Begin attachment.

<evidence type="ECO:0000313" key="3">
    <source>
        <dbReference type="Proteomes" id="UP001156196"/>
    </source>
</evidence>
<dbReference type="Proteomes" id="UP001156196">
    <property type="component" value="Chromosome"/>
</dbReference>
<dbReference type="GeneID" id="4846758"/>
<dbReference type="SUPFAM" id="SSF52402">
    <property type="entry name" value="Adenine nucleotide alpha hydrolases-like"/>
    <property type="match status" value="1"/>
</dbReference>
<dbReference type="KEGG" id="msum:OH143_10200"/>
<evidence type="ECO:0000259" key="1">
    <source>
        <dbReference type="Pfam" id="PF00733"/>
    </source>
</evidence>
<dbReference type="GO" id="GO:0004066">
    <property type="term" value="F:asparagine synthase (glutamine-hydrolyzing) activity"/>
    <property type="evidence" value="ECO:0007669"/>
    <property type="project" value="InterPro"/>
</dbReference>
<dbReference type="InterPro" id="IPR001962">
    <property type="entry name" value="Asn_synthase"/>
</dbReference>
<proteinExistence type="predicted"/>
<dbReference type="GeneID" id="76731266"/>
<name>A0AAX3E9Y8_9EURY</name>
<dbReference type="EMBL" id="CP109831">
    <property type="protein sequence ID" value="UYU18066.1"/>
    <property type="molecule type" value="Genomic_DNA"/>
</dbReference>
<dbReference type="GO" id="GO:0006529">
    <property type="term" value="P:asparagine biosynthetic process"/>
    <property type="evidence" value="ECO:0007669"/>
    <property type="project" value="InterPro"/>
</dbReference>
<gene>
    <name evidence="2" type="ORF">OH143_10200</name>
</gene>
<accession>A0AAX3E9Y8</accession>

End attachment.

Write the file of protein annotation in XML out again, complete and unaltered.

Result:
<evidence type="ECO:0000313" key="3">
    <source>
        <dbReference type="Proteomes" id="UP001156196"/>
    </source>
</evidence>
<dbReference type="Proteomes" id="UP001156196">
    <property type="component" value="Chromosome"/>
</dbReference>
<dbReference type="GeneID" id="4846758"/>
<dbReference type="SUPFAM" id="SSF52402">
    <property type="entry name" value="Adenine nucleotide alpha hydrolases-like"/>
    <property type="match status" value="1"/>
</dbReference>
<dbReference type="KEGG" id="msum:OH143_10200"/>
<evidence type="ECO:0000259" key="1">
    <source>
        <dbReference type="Pfam" id="PF00733"/>
    </source>
</evidence>
<dbReference type="GO" id="GO:0004066">
    <property type="term" value="F:asparagine synthase (glutamine-hydrolyzing) activity"/>
    <property type="evidence" value="ECO:0007669"/>
    <property type="project" value="InterPro"/>
</dbReference>
<dbReference type="InterPro" id="IPR001962">
    <property type="entry name" value="Asn_synthase"/>
</dbReference>
<proteinExistence type="predicted"/>
<dbReference type="GeneID" id="76731266"/>
<name>A0AAX3E9Y8_9EURY</name>
<dbReference type="EMBL" id="CP109831">
    <property type="protein sequence ID" value="UYU18066.1"/>
    <property type="molecule type" value="Genomic_DNA"/>
</dbReference>
<dbReference type="GO" id="GO:0006529">
    <property type="term" value="P:asparagine biosynthetic process"/>
    <property type="evidence" value="ECO:0007669"/>
    <property type="project" value="InterPro"/>
</dbReference>
<gene>
    <name evidence="2" type="ORF">OH143_10200</name>
</gene>
<accession>A0AAX3E9Y8</accession>